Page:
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Companies are making deceptive claims on artificial intelligence. It’s call ‘AI washing’

In World
June 11, 2024

“We’ve seen time and again that when new technologies come along, they can create buzz from investors as well as false claims by those purporting to use those new technologies.”

Gary Gensler, the chairman of the Securities and Exchange Commission (SEC), made this comment in announcing settlements against two investment firms over charges that they engaged in “AI (Artificial Intelligence) washing” and other unlawful practices.

In an article for techopedia.com, Margaret Rouse says that “washing is a strategy for aligning a product or service with current trends to make it more desirable.”

I’ve written previously about “greenwashing,” which the Environmental Protection Agency says occurs when companies make vague or generic claims about products such as “environmentally friendly,” “eco safe,” or “green” that they don’t deliver on.

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Rouse defines AI washing as “a deceptive promotional practice that exaggerates or outright lies about a product or service’s use of AI.” She cites a number of motivations for engaging in AI washing, including increasing consumer interest, justifying a higher price point, and staying competitive in a fast-moving market. It’s also been found to increase investor interest in companies.

Four things to look out for in deceptive ‘AI washing’ practices

In an article for Forbes, futurist Bernard Marr cites these ways in which companies attempt to AI-wash their products and services:

Elon Musk speaks to reporters after leaving lunch at the Russell Senate Office Building in Washington, D.C. on September 13, 2023 between public hearings with members of Congress on concerns over artificial intelligence.

Elon Musk speaks to reporters after leaving lunch at the Russell Senate Office Building in Washington, D.C. on September 13, 2023 between public hearings with members of Congress on concerns over artificial intelligence.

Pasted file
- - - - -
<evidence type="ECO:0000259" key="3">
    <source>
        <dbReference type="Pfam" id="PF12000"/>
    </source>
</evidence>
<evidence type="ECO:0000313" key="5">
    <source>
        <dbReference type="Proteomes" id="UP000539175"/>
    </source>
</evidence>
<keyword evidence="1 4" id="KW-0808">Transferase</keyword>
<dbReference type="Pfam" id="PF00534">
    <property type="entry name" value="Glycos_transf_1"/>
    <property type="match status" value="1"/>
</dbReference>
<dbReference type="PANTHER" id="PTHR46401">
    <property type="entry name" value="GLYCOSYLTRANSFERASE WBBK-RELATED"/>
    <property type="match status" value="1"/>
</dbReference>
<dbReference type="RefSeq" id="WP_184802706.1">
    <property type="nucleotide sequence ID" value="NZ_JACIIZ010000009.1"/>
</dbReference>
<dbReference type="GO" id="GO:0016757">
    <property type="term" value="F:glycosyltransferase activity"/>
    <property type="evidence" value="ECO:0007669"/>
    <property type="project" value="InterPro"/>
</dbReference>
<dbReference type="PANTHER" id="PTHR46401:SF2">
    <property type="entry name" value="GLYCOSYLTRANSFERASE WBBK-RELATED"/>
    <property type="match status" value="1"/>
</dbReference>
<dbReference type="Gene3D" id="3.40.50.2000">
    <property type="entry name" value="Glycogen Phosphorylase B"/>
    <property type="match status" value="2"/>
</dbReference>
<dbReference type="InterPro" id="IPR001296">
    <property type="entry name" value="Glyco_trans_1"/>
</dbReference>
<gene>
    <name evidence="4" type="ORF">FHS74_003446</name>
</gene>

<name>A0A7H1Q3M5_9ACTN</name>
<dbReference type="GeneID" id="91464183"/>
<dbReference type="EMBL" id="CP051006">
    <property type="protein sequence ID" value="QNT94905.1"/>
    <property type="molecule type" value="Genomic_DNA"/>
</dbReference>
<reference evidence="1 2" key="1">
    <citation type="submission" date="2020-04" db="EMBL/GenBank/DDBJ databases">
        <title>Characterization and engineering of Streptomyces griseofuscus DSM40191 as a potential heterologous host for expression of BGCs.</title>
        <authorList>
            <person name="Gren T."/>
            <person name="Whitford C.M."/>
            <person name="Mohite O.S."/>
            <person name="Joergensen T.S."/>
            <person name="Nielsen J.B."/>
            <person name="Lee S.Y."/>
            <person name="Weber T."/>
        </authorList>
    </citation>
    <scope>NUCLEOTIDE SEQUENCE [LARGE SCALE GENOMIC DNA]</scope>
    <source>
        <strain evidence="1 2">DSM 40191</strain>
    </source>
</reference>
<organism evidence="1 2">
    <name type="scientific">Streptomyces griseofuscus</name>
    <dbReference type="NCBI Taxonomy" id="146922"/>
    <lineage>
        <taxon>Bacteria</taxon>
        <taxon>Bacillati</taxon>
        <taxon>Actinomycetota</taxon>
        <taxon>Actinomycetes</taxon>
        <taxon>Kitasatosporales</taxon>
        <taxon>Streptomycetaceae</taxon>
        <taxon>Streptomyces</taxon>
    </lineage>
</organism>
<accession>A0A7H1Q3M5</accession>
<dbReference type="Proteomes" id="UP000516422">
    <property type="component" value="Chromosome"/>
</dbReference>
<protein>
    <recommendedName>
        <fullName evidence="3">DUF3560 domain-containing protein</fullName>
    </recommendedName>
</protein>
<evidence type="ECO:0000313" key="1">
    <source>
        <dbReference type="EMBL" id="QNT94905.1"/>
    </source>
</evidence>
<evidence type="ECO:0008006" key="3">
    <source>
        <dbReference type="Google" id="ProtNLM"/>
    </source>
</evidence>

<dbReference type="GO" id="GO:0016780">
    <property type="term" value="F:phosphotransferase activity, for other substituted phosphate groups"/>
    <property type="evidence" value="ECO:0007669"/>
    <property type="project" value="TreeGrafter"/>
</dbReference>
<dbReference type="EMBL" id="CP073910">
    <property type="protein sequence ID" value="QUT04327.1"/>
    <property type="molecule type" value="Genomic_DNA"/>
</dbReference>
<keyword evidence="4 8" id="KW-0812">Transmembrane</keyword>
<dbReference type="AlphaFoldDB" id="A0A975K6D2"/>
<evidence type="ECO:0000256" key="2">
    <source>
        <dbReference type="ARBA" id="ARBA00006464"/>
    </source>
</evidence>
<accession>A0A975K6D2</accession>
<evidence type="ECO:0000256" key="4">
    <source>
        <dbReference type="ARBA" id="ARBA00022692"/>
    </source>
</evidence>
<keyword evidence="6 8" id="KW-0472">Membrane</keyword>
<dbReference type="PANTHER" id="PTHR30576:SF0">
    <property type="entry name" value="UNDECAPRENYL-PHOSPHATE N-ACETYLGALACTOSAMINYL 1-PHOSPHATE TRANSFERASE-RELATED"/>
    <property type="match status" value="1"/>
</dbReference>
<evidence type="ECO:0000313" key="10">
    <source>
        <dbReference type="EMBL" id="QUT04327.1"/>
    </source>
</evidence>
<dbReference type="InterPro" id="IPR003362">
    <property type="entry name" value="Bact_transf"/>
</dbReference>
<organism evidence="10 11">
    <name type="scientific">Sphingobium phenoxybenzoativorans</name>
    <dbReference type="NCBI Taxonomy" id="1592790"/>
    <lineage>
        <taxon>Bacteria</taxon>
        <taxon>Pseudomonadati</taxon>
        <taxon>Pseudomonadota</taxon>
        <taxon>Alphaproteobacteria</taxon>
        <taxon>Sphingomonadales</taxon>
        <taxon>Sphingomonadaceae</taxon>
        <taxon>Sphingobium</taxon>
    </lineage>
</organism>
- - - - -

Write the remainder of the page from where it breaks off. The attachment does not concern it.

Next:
• Overstate their capabilities – implying that their AI models and algorithms are more powerful, useful or flexible than they actually are.

  • Misleadingly use the term “intelligent” – when, in fact, the software doesn’t use algorithms capable of learning and making decisions without being explicitly programmed how to do so.

  • Offer very vague definitions – not specifically explaining which elements are “intelligent” and which rely on traditional software methodologies or human input.

  • Downplay the amount of human input involved – either on the part of the service provider or the user.

Consumers should start with a degree of AI skepticism

In August 2023, the FTC shut down a company that took in $22 million peddling a business opportunity that they claimed “integrates AI machine learning into the automation process, resulting in increased revenues and margins.” The FTC worries that jargon such as “machine learning” and “neural networks” makes AI seem almost magical and facilitates AI washing and AI scams.

The SEC settled the two AI washing cases in March. It alleged that Delphia falsely claimed to use AI and machine learning that incorporated client data in its investment process and that Global Predictions falsely claimed to be the “first regulated AI financial advisor.” Neither firm admitted to the charges but agreed to pay $400,000 in total civil penalties.

Most of us don’t have the expertise to thoroughly evaluate a company’s claims about whether its products or services are powered by AI. The FTC says that simply using an AI tool in the development of a product does not justify a claim that the product is powered by AI.

Randy Hutchinson

Randy Hutchinson

The advice of many experts is to start with a degree of skepticism about AI claims. Depending on how important the matter is to you, consider asking for evidence of how AI is used in a product or service. If you’re a business considering the purchase of an AI product, involve your IT department or an IT expert in evaluating it.

Randy Hutchinson is president & CEO of Better Business Bureau of the Mid-South.

This article originally appeared on Nashville Tennessean: Artificial intelligence (AI) ‘washing’ is a new type of deception

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